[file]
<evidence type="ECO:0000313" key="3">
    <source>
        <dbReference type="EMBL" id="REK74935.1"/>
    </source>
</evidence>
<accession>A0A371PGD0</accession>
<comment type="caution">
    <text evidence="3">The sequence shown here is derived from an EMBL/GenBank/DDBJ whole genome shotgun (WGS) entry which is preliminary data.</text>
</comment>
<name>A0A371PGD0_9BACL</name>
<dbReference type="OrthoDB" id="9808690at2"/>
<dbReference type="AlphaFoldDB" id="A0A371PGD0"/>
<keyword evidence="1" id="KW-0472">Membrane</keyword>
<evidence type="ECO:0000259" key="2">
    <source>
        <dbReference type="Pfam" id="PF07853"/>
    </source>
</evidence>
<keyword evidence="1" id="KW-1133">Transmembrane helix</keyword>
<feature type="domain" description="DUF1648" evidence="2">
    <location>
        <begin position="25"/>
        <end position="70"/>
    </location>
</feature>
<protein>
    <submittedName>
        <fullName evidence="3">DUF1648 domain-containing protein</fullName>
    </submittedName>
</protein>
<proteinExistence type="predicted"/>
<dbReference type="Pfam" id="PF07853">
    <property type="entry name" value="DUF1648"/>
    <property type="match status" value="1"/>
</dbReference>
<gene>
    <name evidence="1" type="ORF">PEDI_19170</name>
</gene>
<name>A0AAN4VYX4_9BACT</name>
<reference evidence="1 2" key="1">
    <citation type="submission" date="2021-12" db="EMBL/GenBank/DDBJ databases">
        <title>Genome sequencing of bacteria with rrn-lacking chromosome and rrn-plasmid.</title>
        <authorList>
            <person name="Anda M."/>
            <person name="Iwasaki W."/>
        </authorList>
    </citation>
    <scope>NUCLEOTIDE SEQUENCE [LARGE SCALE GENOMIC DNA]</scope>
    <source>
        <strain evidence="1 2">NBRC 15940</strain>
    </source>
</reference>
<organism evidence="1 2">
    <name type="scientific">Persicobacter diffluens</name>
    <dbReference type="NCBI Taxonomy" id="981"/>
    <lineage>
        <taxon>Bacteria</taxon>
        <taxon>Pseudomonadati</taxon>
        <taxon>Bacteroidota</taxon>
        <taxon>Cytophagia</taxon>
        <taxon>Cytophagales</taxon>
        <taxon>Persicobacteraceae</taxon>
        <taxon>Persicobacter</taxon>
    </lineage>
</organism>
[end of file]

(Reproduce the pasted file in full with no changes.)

<evidence type="ECO:0000313" key="3">
    <source>
        <dbReference type="EMBL" id="REK74935.1"/>
    </source>
</evidence>
<accession>A0A371PGD0</accession>
<comment type="caution">
    <text evidence="3">The sequence shown here is derived from an EMBL/GenBank/DDBJ whole genome shotgun (WGS) entry which is preliminary data.</text>
</comment>
<name>A0A371PGD0_9BACL</name>
<dbReference type="OrthoDB" id="9808690at2"/>
<dbReference type="AlphaFoldDB" id="A0A371PGD0"/>
<keyword evidence="1" id="KW-0472">Membrane</keyword>
<evidence type="ECO:0000259" key="2">
    <source>
        <dbReference type="Pfam" id="PF07853"/>
    </source>
</evidence>
<keyword evidence="1" id="KW-1133">Transmembrane helix</keyword>
<feature type="domain" description="DUF1648" evidence="2">
    <location>
        <begin position="25"/>
        <end position="70"/>
    </location>
</feature>
<protein>
    <submittedName>
        <fullName evidence="3">DUF1648 domain-containing protein</fullName>
    </submittedName>
</protein>
<proteinExistence type="predicted"/>
<dbReference type="Pfam" id="PF07853">
    <property type="entry name" value="DUF1648"/>
    <property type="match status" value="1"/>
</dbReference>
<gene>
    <name evidence="1" type="ORF">PEDI_19170</name>
</gene>
<name>A0AAN4VYX4_9BACT</name>
<reference evidence="1 2" key="1">
    <citation type="submission" date="2021-12" db="EMBL/GenBank/DDBJ databases">
        <title>Genome sequencing of bacteria with rrn-lacking chromosome and rrn-plasmid.</title>
        <authorList>
            <person name="Anda M."/>
            <person name="Iwasaki W."/>
        </authorList>
    </citation>
    <scope>NUCLEOTIDE SEQUENCE [LARGE SCALE GENOMIC DNA]</scope>
    <source>
        <strain evidence="1 2">NBRC 15940</strain>
    </source>
</reference>
<organism evidence="1 2">
    <name type="scientific">Persicobacter diffluens</name>
    <dbReference type="NCBI Taxonomy" id="981"/>
    <lineage>
        <taxon>Bacteria</taxon>
        <taxon>Pseudomonadati</taxon>
        <taxon>Bacteroidota</taxon>
        <taxon>Cytophagia</taxon>
        <taxon>Cytophagales</taxon>
        <taxon>Persicobacteraceae</taxon>
        <taxon>Persicobacter</taxon>
    </lineage>
</organism>